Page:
Ask your agent to share their track record of list price to sold price and days on market on their ten most recent transactions. Homes that sit on the market too long and go through multiple price reductions may have been overpriced – and ultimately may sell for less than they would have if priced correctly from the beginning.

Homes priced right sell more quickly and with less hassle. Additionally, you are less likely to run into bank appraisal problems when the buyer is securing a mortgage.

Calculate the commission you pay to get your home sold and we think you will agree that you have the right to expect a very aggressive campaign. The best agents in your town will meet or exceed the expectations that we’ve laid out here and you deserve to work with only the best.

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  1. This might be a tad off topic but we have made the decision to hire a moving service and are in search of an legitimate moving company. We were thinking of using this company, Move4Less 1015 Shary Cir #7 Concord, CA 94518 – 925-808-3139. Is there some sort of movers fraud or review website I can use to do a background check?

  2. SIX questions.

    6. Will you be OK with the offers coming directly to me? It’s a sad state of affairs when a huge percentage of listing agents ary trying to double end a transaction. There’s an easy way to do this. Sellers can set up a fee email account for that listing only, and cancel it when it closes. Then the seller knows what offers are coming in and can forward them to their listing agent. If a listing agent disagrees with this, there’s a reason.

    • Yes, there is a very good reason why offers should go through the listing agent…legal issues is only ONE of those reasons! If a seller does not trust the listing agent, then there is a reason for that….is it that the agent is giving the seller reason to distrust them, or is the seller looking to skirt the listing agent and is looking for ways – both legal and illegal – to do so?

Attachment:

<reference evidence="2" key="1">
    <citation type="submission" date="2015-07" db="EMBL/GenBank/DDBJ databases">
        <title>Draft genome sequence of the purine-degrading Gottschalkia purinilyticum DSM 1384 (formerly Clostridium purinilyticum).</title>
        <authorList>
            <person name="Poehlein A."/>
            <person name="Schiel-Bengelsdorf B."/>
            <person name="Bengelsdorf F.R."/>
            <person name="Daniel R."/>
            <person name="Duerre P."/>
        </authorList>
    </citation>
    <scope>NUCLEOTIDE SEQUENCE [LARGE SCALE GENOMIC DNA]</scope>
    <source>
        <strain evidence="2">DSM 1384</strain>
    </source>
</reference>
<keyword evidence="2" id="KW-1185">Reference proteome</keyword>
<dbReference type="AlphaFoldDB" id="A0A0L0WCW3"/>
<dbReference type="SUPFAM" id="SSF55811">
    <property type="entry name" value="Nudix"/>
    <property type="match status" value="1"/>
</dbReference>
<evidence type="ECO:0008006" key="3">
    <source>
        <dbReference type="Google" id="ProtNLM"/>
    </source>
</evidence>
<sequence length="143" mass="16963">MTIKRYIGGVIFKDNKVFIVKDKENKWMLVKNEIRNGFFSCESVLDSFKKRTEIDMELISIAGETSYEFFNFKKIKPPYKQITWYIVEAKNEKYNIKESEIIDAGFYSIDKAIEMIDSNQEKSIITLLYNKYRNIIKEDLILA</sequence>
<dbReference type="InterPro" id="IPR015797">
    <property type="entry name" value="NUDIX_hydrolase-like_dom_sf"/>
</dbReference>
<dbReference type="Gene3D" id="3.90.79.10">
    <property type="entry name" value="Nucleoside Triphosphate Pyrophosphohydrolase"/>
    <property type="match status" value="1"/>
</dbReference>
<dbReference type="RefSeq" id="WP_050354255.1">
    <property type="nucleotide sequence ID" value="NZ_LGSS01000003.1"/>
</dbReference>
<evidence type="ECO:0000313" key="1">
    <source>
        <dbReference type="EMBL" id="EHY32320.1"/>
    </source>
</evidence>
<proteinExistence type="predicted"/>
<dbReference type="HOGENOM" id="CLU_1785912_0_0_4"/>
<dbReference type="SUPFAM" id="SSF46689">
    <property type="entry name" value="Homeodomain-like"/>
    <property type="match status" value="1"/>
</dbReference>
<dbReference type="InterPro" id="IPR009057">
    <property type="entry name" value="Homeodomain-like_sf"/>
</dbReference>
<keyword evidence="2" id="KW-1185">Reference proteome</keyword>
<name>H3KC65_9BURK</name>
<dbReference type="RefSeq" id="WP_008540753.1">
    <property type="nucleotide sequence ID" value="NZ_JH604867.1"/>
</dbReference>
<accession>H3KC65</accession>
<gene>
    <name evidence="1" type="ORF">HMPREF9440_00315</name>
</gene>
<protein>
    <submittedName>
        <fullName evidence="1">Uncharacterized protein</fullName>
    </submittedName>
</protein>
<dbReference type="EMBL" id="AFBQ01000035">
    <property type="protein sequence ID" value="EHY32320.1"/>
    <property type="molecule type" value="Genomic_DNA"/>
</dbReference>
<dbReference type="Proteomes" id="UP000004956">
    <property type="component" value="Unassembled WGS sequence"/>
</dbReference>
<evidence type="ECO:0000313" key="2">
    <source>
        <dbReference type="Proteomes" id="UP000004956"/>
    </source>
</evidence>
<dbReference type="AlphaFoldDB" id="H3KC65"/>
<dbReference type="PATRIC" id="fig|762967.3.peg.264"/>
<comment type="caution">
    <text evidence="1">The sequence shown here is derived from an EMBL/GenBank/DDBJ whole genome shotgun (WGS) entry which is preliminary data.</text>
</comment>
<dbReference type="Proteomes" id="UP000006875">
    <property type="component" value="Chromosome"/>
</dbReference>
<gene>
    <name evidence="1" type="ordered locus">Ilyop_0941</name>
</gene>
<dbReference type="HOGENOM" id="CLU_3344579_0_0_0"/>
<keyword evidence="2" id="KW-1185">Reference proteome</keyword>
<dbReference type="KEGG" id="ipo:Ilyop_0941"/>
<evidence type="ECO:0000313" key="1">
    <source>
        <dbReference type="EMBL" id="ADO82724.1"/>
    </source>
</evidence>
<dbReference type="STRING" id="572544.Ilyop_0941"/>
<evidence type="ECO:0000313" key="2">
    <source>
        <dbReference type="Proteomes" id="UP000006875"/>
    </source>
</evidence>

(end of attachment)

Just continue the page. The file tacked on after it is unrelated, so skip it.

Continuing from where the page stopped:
A Real Estate Transaction is a legally binding agreement. Sellers should understand that agreement prior to signing it. And, if a seller has any concerns about the listing agent’s motives or actions, the seller should contact the Listing Office’s Real Estate Broker.
      A Real Estate Transaction is also a web of legal entanglement if done wrong. Why would an educated seller want to leave themselves open to possible claims of discrimination, possible bad offers, possible scams – all to make sure they saw all offers. And, whom is it that is going to send offers directly to a seller? Would that be scammers? Or the licensed Realtors? How and why would a licensed Realtor even be looking for a way to directly contact the property owners? But, oh how nice for a scammer to be able to go directly to a prop owner??

  3. Cory, I don’t understand your thinking!!

    It’s a sad state of affairs when a huge percentage of listing agents are trying to double end a transaction??

    So what. the house is sold!! The seller is not in the dark, whats wrong with working for both sides of the transaction? The bottom line is taking care of the seller first and selling the home. I do it ALL the time. I hold massive open houses and entice buyers with CASH BACK. I also only charge the seller 4.5%…It’s a WIN WIN. I work hard for my sellers. :)

  4. Hello very nice web site!! Man .. Beautiful
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  5. Took your advice and went well. We didn’t trust the realtors inspector that she kept insisting we use so we found one on-line.
    We used a local inspector here in south Charlotte.
    Longview Home Inspections
    They said we hired them and do they work for us not the realtor.
    Thanks again for the advice.